Poland says Russia warned that gas supply will stop on Wednesday

A worker checks pipes at a gas compressor station on the Yamal-Europe pipeline near Nesvizh, some 130 km (81 miles) southwest of Minsk December 29, 2006.REUTERS/Vasily Fedosenko/File Photo

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WARSAW, April 26 (Reuters) – Russian energy giant Gazprom (GAZP.MM) told Poland’s PGNiG (PGNi.WA) it will halt gas supplies along the Yamal pipeline from Wednesday morning, PGNiG said in a statement, although the Polish government said it had sufficient reserves.

Earlier, data from the European Union network of gas transmission operators showed physical gas flows via the Yamal-Europe pipeline from Belarus to Poland had halted, but they resumed later on Tuesday.

Poland’s energy supplies are secure, Poland’s climate ministry said on Tuesday, adding that there was no need to draw from gas reserves and that gas to consumers would not be cut.

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Russian President Vladimir Putin has demanded that countries he terms “unfriendly” following his invasion of Ukraine agree to implement a scheme under which they would open accounts at Gazprombank and make payments for Russian gas imports in euros or dollars that would be converted into rubles.

Gazprom said on Tuesday that Poland would need to begin making payments under a new scheme as of Tuesday. It did not elaborate and did not comment on PGNiG’s statement about the possible gas supply stoppage.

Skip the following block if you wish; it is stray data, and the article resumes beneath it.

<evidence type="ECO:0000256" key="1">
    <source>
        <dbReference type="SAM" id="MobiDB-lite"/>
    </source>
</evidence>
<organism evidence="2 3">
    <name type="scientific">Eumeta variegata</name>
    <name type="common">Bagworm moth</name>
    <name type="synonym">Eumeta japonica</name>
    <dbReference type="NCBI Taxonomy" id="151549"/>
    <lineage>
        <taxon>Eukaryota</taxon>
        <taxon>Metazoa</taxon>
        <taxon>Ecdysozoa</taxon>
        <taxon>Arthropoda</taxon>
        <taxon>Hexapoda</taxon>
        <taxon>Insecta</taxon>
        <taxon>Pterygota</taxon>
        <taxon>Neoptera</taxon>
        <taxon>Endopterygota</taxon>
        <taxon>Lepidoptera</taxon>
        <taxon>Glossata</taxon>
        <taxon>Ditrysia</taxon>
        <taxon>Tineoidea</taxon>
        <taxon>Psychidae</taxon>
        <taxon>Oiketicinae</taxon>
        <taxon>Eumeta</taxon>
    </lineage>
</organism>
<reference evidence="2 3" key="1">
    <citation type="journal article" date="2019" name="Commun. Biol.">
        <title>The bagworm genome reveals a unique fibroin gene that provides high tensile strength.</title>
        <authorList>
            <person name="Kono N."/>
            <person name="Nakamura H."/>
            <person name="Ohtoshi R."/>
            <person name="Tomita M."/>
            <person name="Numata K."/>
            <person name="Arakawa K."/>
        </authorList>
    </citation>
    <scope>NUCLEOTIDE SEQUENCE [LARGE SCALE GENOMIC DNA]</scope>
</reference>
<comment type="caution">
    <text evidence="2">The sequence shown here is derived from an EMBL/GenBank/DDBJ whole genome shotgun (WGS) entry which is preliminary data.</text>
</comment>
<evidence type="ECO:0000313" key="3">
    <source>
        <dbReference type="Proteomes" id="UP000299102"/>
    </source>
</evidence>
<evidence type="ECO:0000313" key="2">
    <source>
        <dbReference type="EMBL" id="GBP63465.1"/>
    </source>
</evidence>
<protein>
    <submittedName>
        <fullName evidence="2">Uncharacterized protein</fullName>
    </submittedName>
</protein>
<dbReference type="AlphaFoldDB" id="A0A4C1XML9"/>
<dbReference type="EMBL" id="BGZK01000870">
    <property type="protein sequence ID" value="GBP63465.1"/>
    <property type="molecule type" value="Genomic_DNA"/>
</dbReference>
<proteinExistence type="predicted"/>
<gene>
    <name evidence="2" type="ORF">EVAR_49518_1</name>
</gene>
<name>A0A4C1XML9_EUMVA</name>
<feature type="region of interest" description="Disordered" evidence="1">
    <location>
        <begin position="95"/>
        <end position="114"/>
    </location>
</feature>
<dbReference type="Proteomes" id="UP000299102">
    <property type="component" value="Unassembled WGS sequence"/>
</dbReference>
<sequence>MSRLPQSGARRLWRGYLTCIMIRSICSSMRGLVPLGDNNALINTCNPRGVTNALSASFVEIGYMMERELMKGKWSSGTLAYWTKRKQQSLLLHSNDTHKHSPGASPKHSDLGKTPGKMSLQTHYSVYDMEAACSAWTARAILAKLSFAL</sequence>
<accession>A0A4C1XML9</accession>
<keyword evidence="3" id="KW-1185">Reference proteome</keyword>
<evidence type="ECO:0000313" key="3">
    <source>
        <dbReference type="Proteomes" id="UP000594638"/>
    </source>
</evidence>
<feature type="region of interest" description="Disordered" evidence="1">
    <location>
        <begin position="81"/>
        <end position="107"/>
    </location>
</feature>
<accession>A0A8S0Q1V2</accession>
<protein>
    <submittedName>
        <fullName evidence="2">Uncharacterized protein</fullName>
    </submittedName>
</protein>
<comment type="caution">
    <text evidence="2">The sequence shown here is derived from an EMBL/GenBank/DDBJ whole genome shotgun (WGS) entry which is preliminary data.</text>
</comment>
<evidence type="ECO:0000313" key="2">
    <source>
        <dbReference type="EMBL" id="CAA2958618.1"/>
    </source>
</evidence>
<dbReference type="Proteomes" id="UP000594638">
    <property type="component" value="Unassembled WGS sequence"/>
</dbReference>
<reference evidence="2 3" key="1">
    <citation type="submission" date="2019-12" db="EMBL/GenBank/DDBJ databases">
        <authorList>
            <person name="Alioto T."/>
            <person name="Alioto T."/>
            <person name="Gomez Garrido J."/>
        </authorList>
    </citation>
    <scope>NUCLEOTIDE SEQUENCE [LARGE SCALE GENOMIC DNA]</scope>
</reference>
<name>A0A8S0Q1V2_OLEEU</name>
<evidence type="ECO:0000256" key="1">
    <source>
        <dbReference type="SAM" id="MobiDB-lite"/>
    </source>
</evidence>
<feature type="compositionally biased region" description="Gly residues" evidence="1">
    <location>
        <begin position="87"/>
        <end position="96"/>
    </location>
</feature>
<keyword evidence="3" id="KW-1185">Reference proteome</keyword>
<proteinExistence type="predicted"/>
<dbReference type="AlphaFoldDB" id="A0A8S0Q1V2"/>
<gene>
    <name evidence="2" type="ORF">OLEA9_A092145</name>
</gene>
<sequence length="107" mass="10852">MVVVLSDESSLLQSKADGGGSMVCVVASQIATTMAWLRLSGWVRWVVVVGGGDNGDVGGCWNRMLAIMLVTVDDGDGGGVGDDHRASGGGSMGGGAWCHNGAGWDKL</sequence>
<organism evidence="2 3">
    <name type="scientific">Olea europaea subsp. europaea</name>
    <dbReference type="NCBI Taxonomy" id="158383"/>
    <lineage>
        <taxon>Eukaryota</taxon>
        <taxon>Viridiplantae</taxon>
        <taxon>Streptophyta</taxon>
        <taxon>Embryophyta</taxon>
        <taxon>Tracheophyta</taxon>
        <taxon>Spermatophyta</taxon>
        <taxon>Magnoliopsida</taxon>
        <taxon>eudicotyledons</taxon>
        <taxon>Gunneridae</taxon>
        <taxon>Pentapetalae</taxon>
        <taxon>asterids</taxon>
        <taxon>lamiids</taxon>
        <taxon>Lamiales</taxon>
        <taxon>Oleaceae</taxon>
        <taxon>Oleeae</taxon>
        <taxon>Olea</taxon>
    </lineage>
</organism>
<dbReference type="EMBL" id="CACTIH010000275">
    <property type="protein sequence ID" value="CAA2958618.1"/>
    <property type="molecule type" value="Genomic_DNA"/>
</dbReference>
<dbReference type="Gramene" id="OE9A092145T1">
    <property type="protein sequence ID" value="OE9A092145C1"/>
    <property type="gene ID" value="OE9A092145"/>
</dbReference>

Poland, whose gas deal with Russia expires at the end of this year, has repeatedly said it would not comply with the new scheme of gas payments. It has also said it would not extend the contract.

Poland’s contract with Gazprom is for 10.2 billion cubic meters per year, and covers about 50% of national consumption.

PGNiG said on Tuesday it would take steps to reinstate the flow of gas according to the Yamal contract and that any halt of supplies was a breach of that contract.

It added it has the right to pursue damages over breach of contract.

Earlier Tuesday, Poland announced a list of 50 Russian oligarchs and companies, including Gazprom, that would be subject to sanctions under a law passed earlier this month allowing their assets to be frozen. The law is separate from sanctions imposed jointly by EU countries.

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Reporting by Alan Charlish, Joanna Plucinska, Marek Strzelecki and Nora Buli, Editing by Rosalba O’Brien

Our Standards: The Thomson Reuters Trust Principles.

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